|· Careers are managed by the organization and individual.
· Individual development is linked to strategic planning.
|Sanctions||· Employees are viewed as an investment.
· Individuals are viewed as investments and may have highest sense of commitment to the organization.
|· May expect more beneficial treatment over other types employees.
· Receives the most protection under employment laws.
|Full Time—Unionized||Planning||· Collective bargaining determines the terms and conditions of employment.
· The political and real power of the union must be considered.
|· Positions are listed on HRM documents/budgets.
· Works more than thirty-five hours per week.
|Acquisition||· Collective bargaining agreements can make the recruitment, selection, and promotions difficult.
· Individuals should reflect the organization’s values for a good organizational “fit.”
|· Employment expectations are agreed upon with the union and individuals.
· Unions will attempt to base promotions on seniority.
|Development||· Usually receives high level of professional development and training.
· May be guaranteed certain training and education benefits through collective bargaining agreements.
|· Careers are managed by the organization, the union, and the individual.
· Individual development is tied to strategic planning.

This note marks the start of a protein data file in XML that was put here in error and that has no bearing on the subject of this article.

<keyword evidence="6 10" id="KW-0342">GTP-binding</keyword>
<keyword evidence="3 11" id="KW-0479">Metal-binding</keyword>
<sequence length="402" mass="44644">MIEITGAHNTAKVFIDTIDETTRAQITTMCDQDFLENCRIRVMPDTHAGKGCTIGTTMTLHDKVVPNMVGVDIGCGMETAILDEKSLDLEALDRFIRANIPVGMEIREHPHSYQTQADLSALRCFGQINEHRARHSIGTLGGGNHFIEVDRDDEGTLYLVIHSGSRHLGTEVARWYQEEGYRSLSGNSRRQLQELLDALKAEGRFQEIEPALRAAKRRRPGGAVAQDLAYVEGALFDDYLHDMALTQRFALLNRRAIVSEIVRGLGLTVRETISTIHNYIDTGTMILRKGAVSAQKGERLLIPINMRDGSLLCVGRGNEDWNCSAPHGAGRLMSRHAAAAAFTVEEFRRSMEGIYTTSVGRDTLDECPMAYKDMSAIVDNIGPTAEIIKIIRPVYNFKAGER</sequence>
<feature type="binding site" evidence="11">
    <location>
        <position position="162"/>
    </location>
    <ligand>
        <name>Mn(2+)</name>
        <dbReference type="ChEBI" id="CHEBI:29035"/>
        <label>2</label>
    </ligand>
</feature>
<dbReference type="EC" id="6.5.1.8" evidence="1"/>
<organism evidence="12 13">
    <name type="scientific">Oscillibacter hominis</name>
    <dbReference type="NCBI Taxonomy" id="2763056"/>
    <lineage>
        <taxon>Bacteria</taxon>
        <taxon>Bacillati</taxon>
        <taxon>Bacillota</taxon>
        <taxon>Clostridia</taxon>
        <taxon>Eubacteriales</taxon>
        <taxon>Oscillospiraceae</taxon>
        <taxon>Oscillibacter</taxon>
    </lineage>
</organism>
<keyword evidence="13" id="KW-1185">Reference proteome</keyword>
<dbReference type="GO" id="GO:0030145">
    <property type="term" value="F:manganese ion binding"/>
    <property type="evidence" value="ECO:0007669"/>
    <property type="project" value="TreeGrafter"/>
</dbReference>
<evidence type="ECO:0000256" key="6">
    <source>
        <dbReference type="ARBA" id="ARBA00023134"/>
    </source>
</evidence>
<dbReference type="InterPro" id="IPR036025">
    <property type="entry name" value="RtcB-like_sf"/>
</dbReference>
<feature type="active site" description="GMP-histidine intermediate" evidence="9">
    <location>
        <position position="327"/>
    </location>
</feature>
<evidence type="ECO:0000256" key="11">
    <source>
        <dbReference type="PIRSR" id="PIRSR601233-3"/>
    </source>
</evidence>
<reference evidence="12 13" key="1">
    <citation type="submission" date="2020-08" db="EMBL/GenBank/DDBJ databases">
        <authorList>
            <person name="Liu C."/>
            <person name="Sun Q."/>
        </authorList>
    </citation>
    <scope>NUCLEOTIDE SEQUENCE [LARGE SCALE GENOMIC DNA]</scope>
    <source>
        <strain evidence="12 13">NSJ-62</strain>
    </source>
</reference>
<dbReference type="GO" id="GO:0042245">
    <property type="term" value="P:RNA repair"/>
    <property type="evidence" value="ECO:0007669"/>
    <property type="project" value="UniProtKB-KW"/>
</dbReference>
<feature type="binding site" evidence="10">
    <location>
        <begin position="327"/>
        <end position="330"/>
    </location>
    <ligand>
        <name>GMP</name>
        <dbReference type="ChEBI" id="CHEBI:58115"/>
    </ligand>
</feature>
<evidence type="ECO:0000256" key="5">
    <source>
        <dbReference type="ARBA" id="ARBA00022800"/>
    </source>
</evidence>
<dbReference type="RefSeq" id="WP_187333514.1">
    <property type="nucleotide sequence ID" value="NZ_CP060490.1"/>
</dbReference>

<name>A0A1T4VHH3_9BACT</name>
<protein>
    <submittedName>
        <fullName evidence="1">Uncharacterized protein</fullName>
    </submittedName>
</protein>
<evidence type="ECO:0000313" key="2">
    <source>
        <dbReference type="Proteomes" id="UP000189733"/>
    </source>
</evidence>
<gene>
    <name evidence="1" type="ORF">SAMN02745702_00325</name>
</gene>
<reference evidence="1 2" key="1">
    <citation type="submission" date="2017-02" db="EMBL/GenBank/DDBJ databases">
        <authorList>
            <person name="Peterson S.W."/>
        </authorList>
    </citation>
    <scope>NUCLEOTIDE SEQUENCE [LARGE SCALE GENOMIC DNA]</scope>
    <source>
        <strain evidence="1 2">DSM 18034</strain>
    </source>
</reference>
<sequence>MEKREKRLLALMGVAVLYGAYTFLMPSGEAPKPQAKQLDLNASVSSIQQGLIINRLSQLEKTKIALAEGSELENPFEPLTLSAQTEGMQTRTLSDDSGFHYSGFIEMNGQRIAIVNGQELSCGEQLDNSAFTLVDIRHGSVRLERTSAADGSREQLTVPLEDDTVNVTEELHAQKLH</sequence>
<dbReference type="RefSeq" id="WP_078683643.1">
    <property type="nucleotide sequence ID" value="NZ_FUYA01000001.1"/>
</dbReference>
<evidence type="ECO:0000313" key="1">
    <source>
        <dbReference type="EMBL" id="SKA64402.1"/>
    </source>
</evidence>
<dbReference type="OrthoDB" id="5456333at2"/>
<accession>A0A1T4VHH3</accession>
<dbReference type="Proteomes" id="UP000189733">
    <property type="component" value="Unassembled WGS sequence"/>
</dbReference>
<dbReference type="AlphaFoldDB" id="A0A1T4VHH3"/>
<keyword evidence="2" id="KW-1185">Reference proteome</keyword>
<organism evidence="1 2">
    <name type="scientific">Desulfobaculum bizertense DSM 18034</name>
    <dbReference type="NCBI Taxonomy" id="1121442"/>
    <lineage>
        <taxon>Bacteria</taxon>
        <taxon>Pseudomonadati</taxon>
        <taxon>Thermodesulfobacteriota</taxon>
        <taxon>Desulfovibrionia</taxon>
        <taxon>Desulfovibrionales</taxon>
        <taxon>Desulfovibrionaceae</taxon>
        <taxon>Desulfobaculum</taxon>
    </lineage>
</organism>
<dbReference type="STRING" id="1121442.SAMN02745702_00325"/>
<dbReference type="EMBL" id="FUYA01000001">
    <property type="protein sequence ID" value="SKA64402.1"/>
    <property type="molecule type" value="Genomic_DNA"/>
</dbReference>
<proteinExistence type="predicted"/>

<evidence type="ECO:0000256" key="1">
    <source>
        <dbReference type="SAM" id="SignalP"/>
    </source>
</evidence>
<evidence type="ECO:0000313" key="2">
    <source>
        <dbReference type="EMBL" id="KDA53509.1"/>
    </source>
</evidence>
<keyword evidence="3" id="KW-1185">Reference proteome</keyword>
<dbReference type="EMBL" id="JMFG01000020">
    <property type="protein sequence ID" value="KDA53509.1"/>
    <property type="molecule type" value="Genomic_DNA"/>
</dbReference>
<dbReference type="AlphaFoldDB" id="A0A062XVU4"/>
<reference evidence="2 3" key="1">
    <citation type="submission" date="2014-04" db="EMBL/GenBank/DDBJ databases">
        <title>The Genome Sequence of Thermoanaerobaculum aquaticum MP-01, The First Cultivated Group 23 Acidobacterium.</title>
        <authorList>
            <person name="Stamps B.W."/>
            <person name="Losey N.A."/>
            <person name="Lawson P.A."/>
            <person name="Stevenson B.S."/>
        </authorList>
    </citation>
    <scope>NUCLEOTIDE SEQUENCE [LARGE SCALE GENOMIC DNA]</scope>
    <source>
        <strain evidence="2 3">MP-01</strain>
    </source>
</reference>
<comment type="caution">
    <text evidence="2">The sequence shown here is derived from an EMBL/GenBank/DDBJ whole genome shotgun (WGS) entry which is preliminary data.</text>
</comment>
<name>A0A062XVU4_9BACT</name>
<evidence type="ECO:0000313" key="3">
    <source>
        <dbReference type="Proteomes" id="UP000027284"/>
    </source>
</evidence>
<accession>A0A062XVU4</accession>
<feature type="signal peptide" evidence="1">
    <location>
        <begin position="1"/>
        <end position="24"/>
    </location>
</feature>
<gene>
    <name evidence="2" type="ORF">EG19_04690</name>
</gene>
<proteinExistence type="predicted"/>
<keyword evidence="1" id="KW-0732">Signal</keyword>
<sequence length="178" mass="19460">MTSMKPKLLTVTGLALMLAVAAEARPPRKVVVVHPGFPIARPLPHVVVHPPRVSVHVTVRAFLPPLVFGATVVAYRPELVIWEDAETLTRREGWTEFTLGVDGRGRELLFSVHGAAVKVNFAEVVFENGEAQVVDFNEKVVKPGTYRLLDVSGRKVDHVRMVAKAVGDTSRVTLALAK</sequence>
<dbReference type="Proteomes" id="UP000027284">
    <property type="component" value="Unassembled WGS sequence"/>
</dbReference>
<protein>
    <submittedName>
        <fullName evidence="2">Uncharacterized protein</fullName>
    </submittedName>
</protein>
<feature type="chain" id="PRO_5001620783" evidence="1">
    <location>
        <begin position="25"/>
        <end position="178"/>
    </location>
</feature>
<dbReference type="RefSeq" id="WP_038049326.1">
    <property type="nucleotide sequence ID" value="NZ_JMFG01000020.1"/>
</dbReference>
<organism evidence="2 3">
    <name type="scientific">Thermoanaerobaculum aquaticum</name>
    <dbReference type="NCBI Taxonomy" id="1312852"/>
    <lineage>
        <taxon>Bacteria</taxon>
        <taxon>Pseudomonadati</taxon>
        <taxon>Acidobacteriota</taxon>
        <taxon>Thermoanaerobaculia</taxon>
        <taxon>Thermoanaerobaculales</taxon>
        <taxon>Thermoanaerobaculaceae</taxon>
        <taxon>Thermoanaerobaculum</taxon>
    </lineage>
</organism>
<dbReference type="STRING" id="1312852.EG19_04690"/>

|Sanctions||· Work expectations can be governed by collective bargaining agreements
· Individuals are viewed as investments and may have highest sense of commitment to the organization.
|· May demonstrate more loyalty to the union than to the organization.
· Worker rights are protected by negotiated agreements and employment laws.
|Part-time||Planning||· Individuals do not expect the same benefits and treatment as full-time employees.
· Works less than thirty-five hours per week.
|· Traditional part-time workers are included in organizational structures and budgets (such as interns).
· Allows flexibility to work employees only when needed.
|Acquisition||· More flexibility in hiring process.
· Employees understand that there may be limited possibility for promotion.
|· Individuals may not reflect the organization’s values to the same extent as the full-time employees.|
|Development||· Training and development may include only initial training.
· May not require performance evaluations.
|Sanctions||· Employees expect to have more flexibility in working hours arrangements.
· May not have much commitment to the organization.
|· Employees may use the job to gain experience or as a stepping stone to full-time employment.